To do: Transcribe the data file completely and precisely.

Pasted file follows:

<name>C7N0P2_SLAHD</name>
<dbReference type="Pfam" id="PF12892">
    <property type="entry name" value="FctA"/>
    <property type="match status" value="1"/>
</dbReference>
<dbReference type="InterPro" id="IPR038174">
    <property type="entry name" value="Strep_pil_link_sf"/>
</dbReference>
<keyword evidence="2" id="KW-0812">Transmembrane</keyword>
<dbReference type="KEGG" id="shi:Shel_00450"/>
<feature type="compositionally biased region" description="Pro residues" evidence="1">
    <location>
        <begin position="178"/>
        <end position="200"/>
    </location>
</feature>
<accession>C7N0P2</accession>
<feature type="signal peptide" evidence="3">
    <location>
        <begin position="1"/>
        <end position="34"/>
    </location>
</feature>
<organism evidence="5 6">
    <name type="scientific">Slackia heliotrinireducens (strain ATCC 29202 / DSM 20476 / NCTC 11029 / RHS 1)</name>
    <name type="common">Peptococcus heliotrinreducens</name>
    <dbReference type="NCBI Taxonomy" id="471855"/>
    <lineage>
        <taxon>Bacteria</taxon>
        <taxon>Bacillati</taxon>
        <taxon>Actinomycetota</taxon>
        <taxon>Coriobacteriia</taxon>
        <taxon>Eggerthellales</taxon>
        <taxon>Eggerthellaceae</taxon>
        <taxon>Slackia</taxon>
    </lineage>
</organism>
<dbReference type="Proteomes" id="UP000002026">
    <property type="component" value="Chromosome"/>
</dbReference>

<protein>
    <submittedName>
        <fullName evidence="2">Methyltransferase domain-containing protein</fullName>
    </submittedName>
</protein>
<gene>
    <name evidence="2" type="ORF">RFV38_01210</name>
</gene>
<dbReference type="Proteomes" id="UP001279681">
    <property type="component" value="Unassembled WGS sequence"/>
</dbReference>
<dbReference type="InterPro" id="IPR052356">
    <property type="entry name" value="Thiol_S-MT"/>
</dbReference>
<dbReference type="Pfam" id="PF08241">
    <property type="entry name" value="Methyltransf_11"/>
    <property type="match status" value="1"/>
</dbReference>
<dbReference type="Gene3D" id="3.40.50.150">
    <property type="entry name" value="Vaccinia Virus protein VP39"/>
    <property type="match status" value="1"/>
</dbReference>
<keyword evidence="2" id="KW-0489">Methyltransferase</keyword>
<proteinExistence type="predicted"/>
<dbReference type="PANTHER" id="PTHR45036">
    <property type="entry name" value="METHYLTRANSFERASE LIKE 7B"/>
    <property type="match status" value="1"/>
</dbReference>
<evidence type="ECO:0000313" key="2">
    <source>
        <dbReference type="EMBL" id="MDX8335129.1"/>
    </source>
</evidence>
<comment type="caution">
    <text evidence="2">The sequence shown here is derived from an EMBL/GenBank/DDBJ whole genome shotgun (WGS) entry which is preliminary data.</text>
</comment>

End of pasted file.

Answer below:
<name>C7N0P2_SLAHD</name>
<dbReference type="Pfam" id="PF12892">
    <property type="entry name" value="FctA"/>
    <property type="match status" value="1"/>
</dbReference>
<dbReference type="InterPro" id="IPR038174">
    <property type="entry name" value="Strep_pil_link_sf"/>
</dbReference>
<keyword evidence="2" id="KW-0812">Transmembrane</keyword>
<dbReference type="KEGG" id="shi:Shel_00450"/>
<feature type="compositionally biased region" description="Pro residues" evidence="1">
    <location>
        <begin position="178"/>
        <end position="200"/>
    </location>
</feature>
<accession>C7N0P2</accession>
<feature type="signal peptide" evidence="3">
    <location>
        <begin position="1"/>
        <end position="34"/>
    </location>
</feature>
<organism evidence="5 6">
    <name type="scientific">Slackia heliotrinireducens (strain ATCC 29202 / DSM 20476 / NCTC 11029 / RHS 1)</name>
    <name type="common">Peptococcus heliotrinreducens</name>
    <dbReference type="NCBI Taxonomy" id="471855"/>
    <lineage>
        <taxon>Bacteria</taxon>
        <taxon>Bacillati</taxon>
        <taxon>Actinomycetota</taxon>
        <taxon>Coriobacteriia</taxon>
        <taxon>Eggerthellales</taxon>
        <taxon>Eggerthellaceae</taxon>
        <taxon>Slackia</taxon>
    </lineage>
</organism>
<dbReference type="Proteomes" id="UP000002026">
    <property type="component" value="Chromosome"/>
</dbReference>

<protein>
    <submittedName>
        <fullName evidence="2">Methyltransferase domain-containing protein</fullName>
    </submittedName>
</protein>
<gene>
    <name evidence="2" type="ORF">RFV38_01210</name>
</gene>
<dbReference type="Proteomes" id="UP001279681">
    <property type="component" value="Unassembled WGS sequence"/>
</dbReference>
<dbReference type="InterPro" id="IPR052356">
    <property type="entry name" value="Thiol_S-MT"/>
</dbReference>
<dbReference type="Pfam" id="PF08241">
    <property type="entry name" value="Methyltransf_11"/>
    <property type="match status" value="1"/>
</dbReference>
<dbReference type="Gene3D" id="3.40.50.150">
    <property type="entry name" value="Vaccinia Virus protein VP39"/>
    <property type="match status" value="1"/>
</dbReference>
<keyword evidence="2" id="KW-0489">Methyltransferase</keyword>
<proteinExistence type="predicted"/>
<dbReference type="PANTHER" id="PTHR45036">
    <property type="entry name" value="METHYLTRANSFERASE LIKE 7B"/>
    <property type="match status" value="1"/>
</dbReference>
<evidence type="ECO:0000313" key="2">
    <source>
        <dbReference type="EMBL" id="MDX8335129.1"/>
    </source>
</evidence>
<comment type="caution">
    <text evidence="2">The sequence shown here is derived from an EMBL/GenBank/DDBJ whole genome shotgun (WGS) entry which is preliminary data.</text>
</comment>